Pulse width modulation controller and relevant control method having minimum on time in response to voltage peak of line voltage
A PWM controller in a switching mode power supply provides to a power switch a PWM signal determining an ON time and an OFF time. A peak detector detects a voltage peak of a line voltage generated by rectifying an alternating-current input voltage. An OFF-time control unit controls the PWM signal and determines the OFF time in response to a compensation voltage, which is in response to an output voltage of the switching mode power supply. An ON-time control unit controls the PWM signal and determines the ON time in response to the compensation voltage and the voltage peak. The ON-time control unit is configured to make the ON time not less than a minimum ON time, and the minimum ON time is determined in response to the voltage peak.
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This application claims priority to and the benefit of Taiwan Application Series Number 105117790 filed on Jun. 6, 2016, which is incorporated by reference in its entirety.BACKGROUND
The present disclosure relates generally to switching mode power supplies, and more particularly to switching mode power supplies with constant ON-time control.
Almost all electronic appliances require power supplies. A power supply converts for example an alternating-current (AC) voltage of a power grid into a power source with specific ratings demanded by the core circuit of an electronic appliance. Among all kind of power supplies, switching mode power supplies are known to be compact in size and efficient in power conversion, and therefore they are broadly adopted by power supply manufactures. Switching mode power supplies normally use pulse width modulation (PWM) technology to control power conversion.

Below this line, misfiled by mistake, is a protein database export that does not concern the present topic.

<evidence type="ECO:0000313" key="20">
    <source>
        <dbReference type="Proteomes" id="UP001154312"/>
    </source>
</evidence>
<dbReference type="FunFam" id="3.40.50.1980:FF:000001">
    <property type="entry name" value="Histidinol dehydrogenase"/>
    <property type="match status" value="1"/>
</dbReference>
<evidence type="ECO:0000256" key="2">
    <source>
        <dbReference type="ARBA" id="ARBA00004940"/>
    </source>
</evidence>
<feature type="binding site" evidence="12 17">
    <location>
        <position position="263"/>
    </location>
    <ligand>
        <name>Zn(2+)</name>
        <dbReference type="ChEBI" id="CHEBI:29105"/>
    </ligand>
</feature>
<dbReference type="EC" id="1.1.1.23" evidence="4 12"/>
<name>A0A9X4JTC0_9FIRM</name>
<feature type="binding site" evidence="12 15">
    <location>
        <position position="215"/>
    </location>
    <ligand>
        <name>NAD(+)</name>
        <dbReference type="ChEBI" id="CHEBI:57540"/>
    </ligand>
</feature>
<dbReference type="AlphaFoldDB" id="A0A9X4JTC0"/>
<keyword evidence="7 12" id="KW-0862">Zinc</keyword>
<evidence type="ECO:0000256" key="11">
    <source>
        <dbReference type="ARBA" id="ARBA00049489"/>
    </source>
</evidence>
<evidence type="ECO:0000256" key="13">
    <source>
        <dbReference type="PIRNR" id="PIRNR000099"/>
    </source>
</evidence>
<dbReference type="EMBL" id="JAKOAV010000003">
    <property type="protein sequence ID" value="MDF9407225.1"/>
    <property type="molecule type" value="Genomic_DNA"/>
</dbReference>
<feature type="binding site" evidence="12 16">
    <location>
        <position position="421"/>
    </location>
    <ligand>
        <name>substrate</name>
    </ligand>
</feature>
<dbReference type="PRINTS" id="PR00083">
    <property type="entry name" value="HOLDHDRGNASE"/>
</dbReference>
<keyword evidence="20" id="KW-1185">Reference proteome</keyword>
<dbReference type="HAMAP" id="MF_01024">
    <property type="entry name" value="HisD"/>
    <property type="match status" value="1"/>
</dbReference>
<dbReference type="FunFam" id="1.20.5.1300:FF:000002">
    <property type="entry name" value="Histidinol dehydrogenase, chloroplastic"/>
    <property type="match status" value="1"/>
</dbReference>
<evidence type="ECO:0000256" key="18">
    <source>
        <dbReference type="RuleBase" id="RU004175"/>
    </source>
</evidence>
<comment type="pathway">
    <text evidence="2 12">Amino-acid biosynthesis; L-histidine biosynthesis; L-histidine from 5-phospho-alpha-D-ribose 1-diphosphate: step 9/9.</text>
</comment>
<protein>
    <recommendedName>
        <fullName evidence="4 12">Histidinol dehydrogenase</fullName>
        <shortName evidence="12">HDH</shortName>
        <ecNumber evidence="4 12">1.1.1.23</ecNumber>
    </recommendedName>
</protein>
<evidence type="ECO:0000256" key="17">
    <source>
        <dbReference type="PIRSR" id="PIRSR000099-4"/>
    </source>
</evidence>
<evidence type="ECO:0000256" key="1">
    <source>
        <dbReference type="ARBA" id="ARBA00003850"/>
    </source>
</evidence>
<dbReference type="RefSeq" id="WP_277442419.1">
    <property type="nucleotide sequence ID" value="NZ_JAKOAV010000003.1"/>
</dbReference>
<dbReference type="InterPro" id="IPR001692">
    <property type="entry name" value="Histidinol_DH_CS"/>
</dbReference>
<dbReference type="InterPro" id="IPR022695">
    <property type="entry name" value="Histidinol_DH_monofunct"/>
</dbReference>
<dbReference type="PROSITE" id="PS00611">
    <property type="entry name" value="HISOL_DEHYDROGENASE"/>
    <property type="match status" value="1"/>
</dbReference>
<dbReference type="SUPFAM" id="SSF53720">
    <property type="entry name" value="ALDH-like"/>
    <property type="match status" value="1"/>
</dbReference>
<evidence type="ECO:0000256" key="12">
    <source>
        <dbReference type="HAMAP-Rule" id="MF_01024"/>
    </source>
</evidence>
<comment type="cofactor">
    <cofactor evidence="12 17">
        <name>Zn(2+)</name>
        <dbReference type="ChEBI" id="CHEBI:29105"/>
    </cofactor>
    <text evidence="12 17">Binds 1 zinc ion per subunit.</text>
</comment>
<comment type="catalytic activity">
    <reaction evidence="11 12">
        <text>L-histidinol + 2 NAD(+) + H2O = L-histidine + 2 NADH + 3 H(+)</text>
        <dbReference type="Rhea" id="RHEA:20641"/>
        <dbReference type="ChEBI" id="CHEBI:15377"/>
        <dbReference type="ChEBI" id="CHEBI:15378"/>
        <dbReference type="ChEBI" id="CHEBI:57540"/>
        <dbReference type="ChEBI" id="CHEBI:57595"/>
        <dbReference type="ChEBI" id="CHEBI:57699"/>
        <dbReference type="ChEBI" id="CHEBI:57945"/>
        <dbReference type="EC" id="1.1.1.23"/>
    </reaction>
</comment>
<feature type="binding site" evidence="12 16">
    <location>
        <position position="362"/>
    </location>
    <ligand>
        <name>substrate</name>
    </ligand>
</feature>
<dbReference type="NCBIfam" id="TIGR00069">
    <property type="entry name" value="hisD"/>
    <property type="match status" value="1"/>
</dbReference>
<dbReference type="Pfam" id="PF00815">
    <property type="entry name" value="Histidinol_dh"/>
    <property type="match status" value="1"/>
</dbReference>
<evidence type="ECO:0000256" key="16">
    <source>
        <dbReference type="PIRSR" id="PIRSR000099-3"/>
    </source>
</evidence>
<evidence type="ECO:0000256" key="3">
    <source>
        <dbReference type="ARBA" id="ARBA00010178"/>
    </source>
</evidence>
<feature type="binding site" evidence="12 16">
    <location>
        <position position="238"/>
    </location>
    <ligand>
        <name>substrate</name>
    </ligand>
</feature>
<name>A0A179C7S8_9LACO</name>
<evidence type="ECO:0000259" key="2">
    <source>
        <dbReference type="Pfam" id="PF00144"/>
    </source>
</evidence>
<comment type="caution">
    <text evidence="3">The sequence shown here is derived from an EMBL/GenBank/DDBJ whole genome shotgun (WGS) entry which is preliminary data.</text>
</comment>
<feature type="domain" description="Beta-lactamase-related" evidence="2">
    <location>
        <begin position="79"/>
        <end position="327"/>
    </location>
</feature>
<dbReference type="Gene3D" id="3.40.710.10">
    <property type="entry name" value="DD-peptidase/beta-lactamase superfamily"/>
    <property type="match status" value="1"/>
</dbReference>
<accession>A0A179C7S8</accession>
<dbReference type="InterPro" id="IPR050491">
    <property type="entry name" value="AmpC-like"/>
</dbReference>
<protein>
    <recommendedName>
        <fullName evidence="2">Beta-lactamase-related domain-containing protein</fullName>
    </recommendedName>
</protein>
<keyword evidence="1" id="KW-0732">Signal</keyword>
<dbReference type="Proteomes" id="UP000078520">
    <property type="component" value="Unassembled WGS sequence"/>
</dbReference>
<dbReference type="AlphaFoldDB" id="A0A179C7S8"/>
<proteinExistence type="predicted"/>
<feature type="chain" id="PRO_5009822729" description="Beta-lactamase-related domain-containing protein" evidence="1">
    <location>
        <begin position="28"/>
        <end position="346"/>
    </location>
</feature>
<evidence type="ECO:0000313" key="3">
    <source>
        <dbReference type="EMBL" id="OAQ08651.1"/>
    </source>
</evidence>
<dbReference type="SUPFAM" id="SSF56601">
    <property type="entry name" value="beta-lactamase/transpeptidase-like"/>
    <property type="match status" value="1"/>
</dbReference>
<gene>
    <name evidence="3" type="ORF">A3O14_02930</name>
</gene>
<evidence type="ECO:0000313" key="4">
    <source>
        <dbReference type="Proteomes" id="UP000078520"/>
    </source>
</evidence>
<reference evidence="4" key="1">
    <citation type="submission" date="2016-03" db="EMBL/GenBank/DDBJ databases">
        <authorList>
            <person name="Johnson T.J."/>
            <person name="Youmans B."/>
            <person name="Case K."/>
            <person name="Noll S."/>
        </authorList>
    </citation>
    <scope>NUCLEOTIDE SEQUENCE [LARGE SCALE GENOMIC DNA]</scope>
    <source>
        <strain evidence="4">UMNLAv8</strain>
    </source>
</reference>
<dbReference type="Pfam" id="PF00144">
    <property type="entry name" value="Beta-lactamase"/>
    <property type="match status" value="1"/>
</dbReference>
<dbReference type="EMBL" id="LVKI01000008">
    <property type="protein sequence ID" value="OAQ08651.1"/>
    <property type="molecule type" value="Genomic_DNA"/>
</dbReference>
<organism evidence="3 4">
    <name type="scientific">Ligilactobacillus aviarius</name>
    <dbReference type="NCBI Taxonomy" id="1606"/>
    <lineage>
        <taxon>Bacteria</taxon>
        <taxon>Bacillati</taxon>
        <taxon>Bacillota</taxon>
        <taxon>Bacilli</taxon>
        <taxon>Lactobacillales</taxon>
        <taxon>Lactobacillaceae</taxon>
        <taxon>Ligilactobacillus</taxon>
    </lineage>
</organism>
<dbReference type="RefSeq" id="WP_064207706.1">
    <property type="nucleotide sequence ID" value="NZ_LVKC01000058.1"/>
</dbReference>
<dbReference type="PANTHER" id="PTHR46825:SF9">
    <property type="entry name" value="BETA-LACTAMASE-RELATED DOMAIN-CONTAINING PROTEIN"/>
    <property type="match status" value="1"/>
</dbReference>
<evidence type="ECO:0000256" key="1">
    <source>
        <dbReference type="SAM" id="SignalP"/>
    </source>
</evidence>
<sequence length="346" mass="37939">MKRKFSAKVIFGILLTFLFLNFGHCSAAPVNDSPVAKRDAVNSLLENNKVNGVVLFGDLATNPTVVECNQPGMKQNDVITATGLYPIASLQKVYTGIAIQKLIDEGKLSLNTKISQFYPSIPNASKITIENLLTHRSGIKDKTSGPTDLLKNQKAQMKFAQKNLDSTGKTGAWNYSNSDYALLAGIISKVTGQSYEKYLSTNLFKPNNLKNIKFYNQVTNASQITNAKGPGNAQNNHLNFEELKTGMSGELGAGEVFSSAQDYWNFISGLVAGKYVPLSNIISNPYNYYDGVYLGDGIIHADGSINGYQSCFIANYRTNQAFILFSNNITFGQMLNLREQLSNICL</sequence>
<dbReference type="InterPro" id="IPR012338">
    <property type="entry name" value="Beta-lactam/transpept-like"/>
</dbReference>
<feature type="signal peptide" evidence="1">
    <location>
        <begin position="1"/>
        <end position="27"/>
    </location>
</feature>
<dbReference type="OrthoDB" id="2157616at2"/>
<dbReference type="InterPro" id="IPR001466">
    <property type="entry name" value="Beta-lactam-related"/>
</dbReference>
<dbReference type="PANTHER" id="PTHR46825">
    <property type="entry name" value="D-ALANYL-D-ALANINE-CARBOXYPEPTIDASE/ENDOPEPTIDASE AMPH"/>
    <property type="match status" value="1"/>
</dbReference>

In order to reduce the burden of building a huge power grid system and stabilize the output of a power grid, loads to the power grid are usually required by regulations to have high power factors, and power supplies are no exception. Methods for increasing the power factor of a switching mode power supply include, among others, one-cycle control and constant ON-time control, each having its own benefit over the others. Constant ON-time control is suitable for operating in discontinuous current mode (DCM), and the circuit to implement constant ON-time control is considerably simple. Therefore, constant ON-time control is welcome in the applications of low-power or middle-power switching mode power supplies.
Non-limiting and non-exhaustive embodiments of the present invention are described with reference to the following drawings. In the drawings, like reference numerals refer to like parts throughout the various figures unless otherwise specified. These drawings are not necessarily drawn to scale. Likewise, the relative sizes of elements illustrated by the drawings may differ from the relative sizes depicted.
The invention can be more fully understood by the subsequent detailed description and examples with references made to the accompanying drawings, wherein:
To achieve high power factor, a switching mode power supply normally rectifies the AC input voltage from a power grid into a direct-current (DC) line voltage, which is then converted into an output voltage to power a load.